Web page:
Unmasking Air Pollution’s Impact on Pulmonary Health

Over the past few decades, air pollution and climate change have become major global concerns. Air pollution has many detrimental effects that pose a threat to global public health in terms of significant disease burden as well as mortality. It is disturbing that severe air pollution is increasing at an alarming rate, especially in India, where major cities like New Delhi and other urban areas are noted for being extremely polluted. The acceleration of activities linked to increased urbanization, transportation, and industrialization are the main sources of this pollution spike1,2. As per current statistics of the World Health Organization (WHO), the ambient air pollution combined with household air pollution causes approximately 6.7 million premature deaths each year in low- and middle-income nations, and 9 million fatalities worldwide1,3.

Dr. Neeraj Mahajan, Scientist, AIIMS, New Delhi

One important indicator of the level of pollution is the Air Quality Index (AQI). India faces significant challenges related to poor air quality as majority of the metropolitan cities in India have a high AQI score due to continuously increasing air pollution. According to IQAir4, 14 out 20 world’s most polluted cities are located in India. As a quickly developing nation with an expanding population, India suffers from extreme air pollution. This problem is mostly caused by factors such as emissions from vehicles, industrial activities, and biomass burning. Sadly, exposure to pollutants like particulate matter (PM2.5 and PM10) and nitrogen dioxide (NO2) can cause severe respiratory issues, cardiovascular diseases, and even premature deaths. Although strict regulations and initiatives such as the National Clean Air Programme, have been implemented by government to reduce air pollution, more comprehensive strategies are needed. Thus, this issue needs to be addressed to safeguard the public health and the environment.

The broad spectrum of health effects primarily consists of less severe effects like upper respiratory tract distress to a consistent array of pulmonary and cardio-respiratory disorders, such as asthma and acute respiratory tract infection in children under five, and lung cancer and chronic bronchitis in adults.  The most common consequences of brief exposure to air pollution are coughing, eyes and nose irritations, wheezing, and allergies that manifest into serious conditions like asthma, and Chronic Obstructive Pulmonary Disease (COPD). This leads to an increase in morbidity index due to higher rate of hospitalization. While prolonged exposure leads to pulmonary dysfunctionality in addition to other cardiac issues and results in shorter life span of the individual1.2.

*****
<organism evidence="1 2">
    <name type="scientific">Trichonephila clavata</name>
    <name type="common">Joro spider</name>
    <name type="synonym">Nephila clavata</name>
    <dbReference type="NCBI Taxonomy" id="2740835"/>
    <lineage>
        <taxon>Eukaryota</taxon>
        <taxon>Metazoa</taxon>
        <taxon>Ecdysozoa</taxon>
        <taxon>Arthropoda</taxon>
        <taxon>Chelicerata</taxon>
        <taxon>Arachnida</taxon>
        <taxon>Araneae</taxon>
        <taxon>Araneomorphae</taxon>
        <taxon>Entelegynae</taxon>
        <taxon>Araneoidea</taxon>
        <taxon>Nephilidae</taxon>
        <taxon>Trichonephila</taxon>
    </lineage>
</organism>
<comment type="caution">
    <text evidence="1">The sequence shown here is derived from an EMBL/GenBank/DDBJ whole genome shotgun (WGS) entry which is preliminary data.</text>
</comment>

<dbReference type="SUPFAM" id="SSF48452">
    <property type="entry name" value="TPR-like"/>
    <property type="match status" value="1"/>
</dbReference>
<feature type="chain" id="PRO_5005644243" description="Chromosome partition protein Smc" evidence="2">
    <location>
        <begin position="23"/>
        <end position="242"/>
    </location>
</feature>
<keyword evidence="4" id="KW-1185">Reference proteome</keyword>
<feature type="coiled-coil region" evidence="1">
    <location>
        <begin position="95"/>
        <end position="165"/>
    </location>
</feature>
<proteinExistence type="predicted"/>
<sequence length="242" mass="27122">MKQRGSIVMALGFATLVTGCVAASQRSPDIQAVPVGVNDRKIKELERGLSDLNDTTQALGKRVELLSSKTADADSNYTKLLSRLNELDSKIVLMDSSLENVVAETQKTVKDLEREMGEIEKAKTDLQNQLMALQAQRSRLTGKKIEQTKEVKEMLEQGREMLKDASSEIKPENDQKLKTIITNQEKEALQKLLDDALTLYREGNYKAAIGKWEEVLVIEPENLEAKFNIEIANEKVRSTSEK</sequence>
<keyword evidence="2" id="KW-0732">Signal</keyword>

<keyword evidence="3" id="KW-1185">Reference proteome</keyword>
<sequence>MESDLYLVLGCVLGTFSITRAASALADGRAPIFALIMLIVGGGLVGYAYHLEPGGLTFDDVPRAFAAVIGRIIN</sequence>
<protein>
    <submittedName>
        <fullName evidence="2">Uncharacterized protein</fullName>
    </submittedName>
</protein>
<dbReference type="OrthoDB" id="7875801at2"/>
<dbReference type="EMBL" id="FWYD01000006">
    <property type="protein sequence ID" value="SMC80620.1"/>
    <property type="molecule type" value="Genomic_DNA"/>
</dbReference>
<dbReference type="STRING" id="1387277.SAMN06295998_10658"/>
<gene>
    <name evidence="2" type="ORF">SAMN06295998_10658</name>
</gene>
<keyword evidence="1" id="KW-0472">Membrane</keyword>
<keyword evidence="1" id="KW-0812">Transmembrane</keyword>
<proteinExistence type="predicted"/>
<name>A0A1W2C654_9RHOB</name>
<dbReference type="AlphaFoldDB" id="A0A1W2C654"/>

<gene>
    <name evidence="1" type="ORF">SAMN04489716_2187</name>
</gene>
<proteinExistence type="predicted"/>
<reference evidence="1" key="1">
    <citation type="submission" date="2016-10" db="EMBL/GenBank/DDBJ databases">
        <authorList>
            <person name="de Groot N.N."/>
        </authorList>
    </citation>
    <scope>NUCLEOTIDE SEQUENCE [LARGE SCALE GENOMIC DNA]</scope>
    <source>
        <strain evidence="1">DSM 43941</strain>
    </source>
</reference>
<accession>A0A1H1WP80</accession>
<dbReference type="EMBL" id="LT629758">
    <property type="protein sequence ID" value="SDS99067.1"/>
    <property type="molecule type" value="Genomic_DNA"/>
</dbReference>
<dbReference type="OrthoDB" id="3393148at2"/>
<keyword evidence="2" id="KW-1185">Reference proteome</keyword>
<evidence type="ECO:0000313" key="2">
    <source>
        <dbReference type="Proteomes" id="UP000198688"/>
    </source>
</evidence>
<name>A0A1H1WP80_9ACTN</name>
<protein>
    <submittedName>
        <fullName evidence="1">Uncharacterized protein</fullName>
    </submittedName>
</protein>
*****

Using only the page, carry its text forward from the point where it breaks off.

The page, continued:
Moreover, with adverse effects on immune functionality through development of various health conditions, such as pneumonia, asthma, diabetes, and cardio-respiratory diseases, the affected individuals can become prone to PM2.5 and PM10 as they can penetrate to internal spaces due to their small size causing further respiratory disorders. Meanwhile, significant impact on pulmonary health is also influenced by factors such as season, time, country and region of air pollutants exposure1. Long term occupational interface with various pollutants in industrial settings as well as continuous exposure to indoor air pollution from cooking fuels, such as biomass, animal dung, and coal exacerbate respiratory issues in adults5.

Children in comparison to adults are more susceptible to respiratory ailments due to their higher vulnerability to air pollutants and subsequent lung function development. Impeded lung growth and adverse effect on lung function with development of exacerbated asthma, bronchitis and infections might occur on enhanced exposure to air pollution during childhood. Studies evaluating assessment of pulmonary function in children with its extension into adulthood considering air pollution exposure, and disease impact or both may provide better insights on effects of air pollution on lung functionality. In addition to aforementioned, air pollution has been associated with increased risks of low birth weight, premature birth, and developmental issues in a child’s respiratory system. Air pollution mitigation strategies both at larger strata like structural reforms and regulations at national, regional, and local levels, and local measures such as minimizing exposure to air pollution at home and during school hours are necessary steps for reducing the impact of air pollution on child’s well-being6. Some common ways to reduce air pollution may include- promoting cleaner energy sources, improving air quality monitoring systems, reviewing industry and vehicle emission standards, and raising public awareness about the health risks associated with air pollution and how to prevent them.


  1. Manisalidis I, et al. Environmental and Health Impacts of Air Pollution: A Review. Front Public Health. 2020; 8:14.
  2. Kampa M, and Castanas E. Human health effects of air pollution. Environ Pollut. 2008; 151(2):362-7.
  3. Air Pollution. WHO. Available online (accessed on 25-02-24) https://www.who.int/news-room/fact-sheets/detail/ambient-(outdoor)-air-quality-and-health.
  4. https://www.iqair.com/in-en/world-most-polluted-cities
  5. De Matteis S, et al. Current and new challenges in occupational lung diseases. Eur Respir Rev. 2017; 26(146):170080.
  6. Garcia E, Rice MB, and Gold DR. Air pollution and lung function in children. J Allergy Clin Immunol. 2021; 148(1):1-14.
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